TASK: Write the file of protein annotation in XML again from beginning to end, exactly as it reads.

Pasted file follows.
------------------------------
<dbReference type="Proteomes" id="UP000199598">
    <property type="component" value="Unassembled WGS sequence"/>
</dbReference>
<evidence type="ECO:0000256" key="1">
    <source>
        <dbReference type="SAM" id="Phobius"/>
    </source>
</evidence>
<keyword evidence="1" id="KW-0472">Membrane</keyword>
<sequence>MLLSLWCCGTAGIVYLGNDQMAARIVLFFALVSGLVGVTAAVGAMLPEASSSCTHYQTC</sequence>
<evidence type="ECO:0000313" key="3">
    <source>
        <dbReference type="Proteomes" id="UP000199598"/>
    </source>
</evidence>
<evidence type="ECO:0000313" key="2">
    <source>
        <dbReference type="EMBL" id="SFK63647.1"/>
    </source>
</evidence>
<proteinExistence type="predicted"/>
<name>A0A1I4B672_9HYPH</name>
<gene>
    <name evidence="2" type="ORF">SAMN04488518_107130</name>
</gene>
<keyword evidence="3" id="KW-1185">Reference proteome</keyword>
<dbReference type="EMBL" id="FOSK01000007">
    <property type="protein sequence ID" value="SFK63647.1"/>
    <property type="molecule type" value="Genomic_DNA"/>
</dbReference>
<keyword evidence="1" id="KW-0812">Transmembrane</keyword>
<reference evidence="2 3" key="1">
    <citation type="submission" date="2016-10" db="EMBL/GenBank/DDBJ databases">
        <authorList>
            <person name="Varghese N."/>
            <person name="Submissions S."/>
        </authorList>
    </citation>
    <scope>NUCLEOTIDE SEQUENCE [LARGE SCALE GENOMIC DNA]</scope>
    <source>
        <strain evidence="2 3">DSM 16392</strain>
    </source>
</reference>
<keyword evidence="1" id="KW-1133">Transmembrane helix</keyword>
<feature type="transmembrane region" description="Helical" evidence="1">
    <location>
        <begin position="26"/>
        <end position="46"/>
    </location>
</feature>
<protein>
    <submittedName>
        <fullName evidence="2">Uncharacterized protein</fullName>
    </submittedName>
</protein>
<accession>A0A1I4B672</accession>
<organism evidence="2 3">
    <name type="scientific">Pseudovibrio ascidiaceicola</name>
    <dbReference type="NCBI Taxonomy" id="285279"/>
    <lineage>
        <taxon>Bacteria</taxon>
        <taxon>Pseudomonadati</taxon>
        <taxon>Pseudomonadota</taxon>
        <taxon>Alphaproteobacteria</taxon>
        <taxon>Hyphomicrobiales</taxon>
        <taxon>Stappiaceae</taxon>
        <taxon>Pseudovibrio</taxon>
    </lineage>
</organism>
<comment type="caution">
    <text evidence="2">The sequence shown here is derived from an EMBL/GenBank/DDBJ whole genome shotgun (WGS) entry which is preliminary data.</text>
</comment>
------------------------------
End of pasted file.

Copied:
<dbReference type="Proteomes" id="UP000199598">
    <property type="component" value="Unassembled WGS sequence"/>
</dbReference>
<evidence type="ECO:0000256" key="1">
    <source>
        <dbReference type="SAM" id="Phobius"/>
    </source>
</evidence>
<keyword evidence="1" id="KW-0472">Membrane</keyword>
<sequence>MLLSLWCCGTAGIVYLGNDQMAARIVLFFALVSGLVGVTAAVGAMLPEASSSCTHYQTC</sequence>
<evidence type="ECO:0000313" key="3">
    <source>
        <dbReference type="Proteomes" id="UP000199598"/>
    </source>
</evidence>
<evidence type="ECO:0000313" key="2">
    <source>
        <dbReference type="EMBL" id="SFK63647.1"/>
    </source>
</evidence>
<proteinExistence type="predicted"/>
<name>A0A1I4B672_9HYPH</name>
<gene>
    <name evidence="2" type="ORF">SAMN04488518_107130</name>
</gene>
<keyword evidence="3" id="KW-1185">Reference proteome</keyword>
<dbReference type="EMBL" id="FOSK01000007">
    <property type="protein sequence ID" value="SFK63647.1"/>
    <property type="molecule type" value="Genomic_DNA"/>
</dbReference>
<keyword evidence="1" id="KW-0812">Transmembrane</keyword>
<reference evidence="2 3" key="1">
    <citation type="submission" date="2016-10" db="EMBL/GenBank/DDBJ databases">
        <authorList>
            <person name="Varghese N."/>
            <person name="Submissions S."/>
        </authorList>
    </citation>
    <scope>NUCLEOTIDE SEQUENCE [LARGE SCALE GENOMIC DNA]</scope>
    <source>
        <strain evidence="2 3">DSM 16392</strain>
    </source>
</reference>
<keyword evidence="1" id="KW-1133">Transmembrane helix</keyword>
<feature type="transmembrane region" description="Helical" evidence="1">
    <location>
        <begin position="26"/>
        <end position="46"/>
    </location>
</feature>
<protein>
    <submittedName>
        <fullName evidence="2">Uncharacterized protein</fullName>
    </submittedName>
</protein>
<accession>A0A1I4B672</accession>
<organism evidence="2 3">
    <name type="scientific">Pseudovibrio ascidiaceicola</name>
    <dbReference type="NCBI Taxonomy" id="285279"/>
    <lineage>
        <taxon>Bacteria</taxon>
        <taxon>Pseudomonadati</taxon>
        <taxon>Pseudomonadota</taxon>
        <taxon>Alphaproteobacteria</taxon>
        <taxon>Hyphomicrobiales</taxon>
        <taxon>Stappiaceae</taxon>
        <taxon>Pseudovibrio</taxon>
    </lineage>
</organism>
<comment type="caution">
    <text evidence="2">The sequence shown here is derived from an EMBL/GenBank/DDBJ whole genome shotgun (WGS) entry which is preliminary data.</text>
</comment>